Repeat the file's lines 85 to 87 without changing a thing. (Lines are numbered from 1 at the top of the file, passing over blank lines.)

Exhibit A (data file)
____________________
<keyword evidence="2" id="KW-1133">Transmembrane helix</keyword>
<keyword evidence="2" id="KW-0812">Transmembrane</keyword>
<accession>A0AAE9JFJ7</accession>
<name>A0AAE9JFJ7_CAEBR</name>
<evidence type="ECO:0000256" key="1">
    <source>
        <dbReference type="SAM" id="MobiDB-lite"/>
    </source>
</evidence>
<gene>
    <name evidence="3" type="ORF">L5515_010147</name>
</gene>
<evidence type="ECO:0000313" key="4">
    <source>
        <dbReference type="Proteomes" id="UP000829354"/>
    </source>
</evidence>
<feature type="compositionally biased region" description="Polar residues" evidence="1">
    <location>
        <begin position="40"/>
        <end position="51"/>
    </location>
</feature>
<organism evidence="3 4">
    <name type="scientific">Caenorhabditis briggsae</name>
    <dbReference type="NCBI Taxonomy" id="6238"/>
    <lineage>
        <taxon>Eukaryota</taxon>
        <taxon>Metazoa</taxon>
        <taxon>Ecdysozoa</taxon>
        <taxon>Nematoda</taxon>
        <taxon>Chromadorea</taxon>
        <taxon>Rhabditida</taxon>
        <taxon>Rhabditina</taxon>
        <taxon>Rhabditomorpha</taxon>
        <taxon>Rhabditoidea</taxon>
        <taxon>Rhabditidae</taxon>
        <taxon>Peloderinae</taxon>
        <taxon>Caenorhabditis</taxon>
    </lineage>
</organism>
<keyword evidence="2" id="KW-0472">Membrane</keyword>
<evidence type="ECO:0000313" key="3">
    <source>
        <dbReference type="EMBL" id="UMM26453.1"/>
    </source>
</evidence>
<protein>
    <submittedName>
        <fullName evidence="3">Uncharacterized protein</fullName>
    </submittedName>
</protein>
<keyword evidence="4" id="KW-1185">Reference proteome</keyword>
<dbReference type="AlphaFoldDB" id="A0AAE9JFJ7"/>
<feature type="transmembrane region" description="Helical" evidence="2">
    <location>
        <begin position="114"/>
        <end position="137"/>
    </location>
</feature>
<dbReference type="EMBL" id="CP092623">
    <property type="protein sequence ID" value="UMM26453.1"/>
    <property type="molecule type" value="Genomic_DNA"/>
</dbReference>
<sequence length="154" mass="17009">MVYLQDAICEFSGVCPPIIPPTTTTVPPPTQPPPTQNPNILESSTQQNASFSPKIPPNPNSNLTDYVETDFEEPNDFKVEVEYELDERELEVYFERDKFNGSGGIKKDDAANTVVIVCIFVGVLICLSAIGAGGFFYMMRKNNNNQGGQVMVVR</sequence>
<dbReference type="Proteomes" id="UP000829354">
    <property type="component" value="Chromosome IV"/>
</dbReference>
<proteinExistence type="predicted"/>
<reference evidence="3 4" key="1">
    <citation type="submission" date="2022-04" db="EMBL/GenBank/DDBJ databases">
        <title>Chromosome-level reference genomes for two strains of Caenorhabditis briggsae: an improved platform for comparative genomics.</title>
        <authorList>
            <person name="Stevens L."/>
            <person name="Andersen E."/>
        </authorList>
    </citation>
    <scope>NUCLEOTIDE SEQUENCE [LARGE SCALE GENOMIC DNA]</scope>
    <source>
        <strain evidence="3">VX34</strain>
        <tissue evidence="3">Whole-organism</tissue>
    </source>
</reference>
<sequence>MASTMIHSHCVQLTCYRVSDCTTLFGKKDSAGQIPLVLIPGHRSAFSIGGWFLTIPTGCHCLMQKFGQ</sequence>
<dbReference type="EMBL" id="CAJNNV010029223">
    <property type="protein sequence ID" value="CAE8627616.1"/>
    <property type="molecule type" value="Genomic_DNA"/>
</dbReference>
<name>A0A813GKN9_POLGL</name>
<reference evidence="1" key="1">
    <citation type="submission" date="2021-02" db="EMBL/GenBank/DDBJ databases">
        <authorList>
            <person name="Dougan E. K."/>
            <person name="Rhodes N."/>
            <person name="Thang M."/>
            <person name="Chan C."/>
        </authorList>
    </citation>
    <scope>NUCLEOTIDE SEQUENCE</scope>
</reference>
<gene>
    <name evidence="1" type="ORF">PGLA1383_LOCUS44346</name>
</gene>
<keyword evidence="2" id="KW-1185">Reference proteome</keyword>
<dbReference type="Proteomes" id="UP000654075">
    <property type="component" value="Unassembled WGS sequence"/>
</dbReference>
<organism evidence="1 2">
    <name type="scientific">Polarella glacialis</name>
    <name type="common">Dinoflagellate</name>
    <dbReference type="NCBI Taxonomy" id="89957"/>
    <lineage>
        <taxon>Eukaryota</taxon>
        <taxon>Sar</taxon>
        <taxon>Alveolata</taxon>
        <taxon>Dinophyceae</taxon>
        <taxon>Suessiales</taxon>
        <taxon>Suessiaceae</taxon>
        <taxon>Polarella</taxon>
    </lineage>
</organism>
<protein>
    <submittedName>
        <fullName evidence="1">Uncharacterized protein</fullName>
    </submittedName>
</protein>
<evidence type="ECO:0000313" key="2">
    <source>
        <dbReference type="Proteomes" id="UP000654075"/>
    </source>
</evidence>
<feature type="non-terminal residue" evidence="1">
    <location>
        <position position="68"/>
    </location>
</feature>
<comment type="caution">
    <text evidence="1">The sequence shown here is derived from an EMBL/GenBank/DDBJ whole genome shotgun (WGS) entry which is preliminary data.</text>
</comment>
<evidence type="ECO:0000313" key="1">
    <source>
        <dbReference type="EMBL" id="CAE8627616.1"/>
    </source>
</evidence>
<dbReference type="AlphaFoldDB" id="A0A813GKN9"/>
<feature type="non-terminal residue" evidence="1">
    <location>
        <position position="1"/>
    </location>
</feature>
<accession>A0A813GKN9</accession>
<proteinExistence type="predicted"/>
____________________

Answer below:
<dbReference type="EMBL" id="CAJNNV010029223">
    <property type="protein sequence ID" value="CAE8627616.1"/>
    <property type="molecule type" value="Genomic_DNA"/>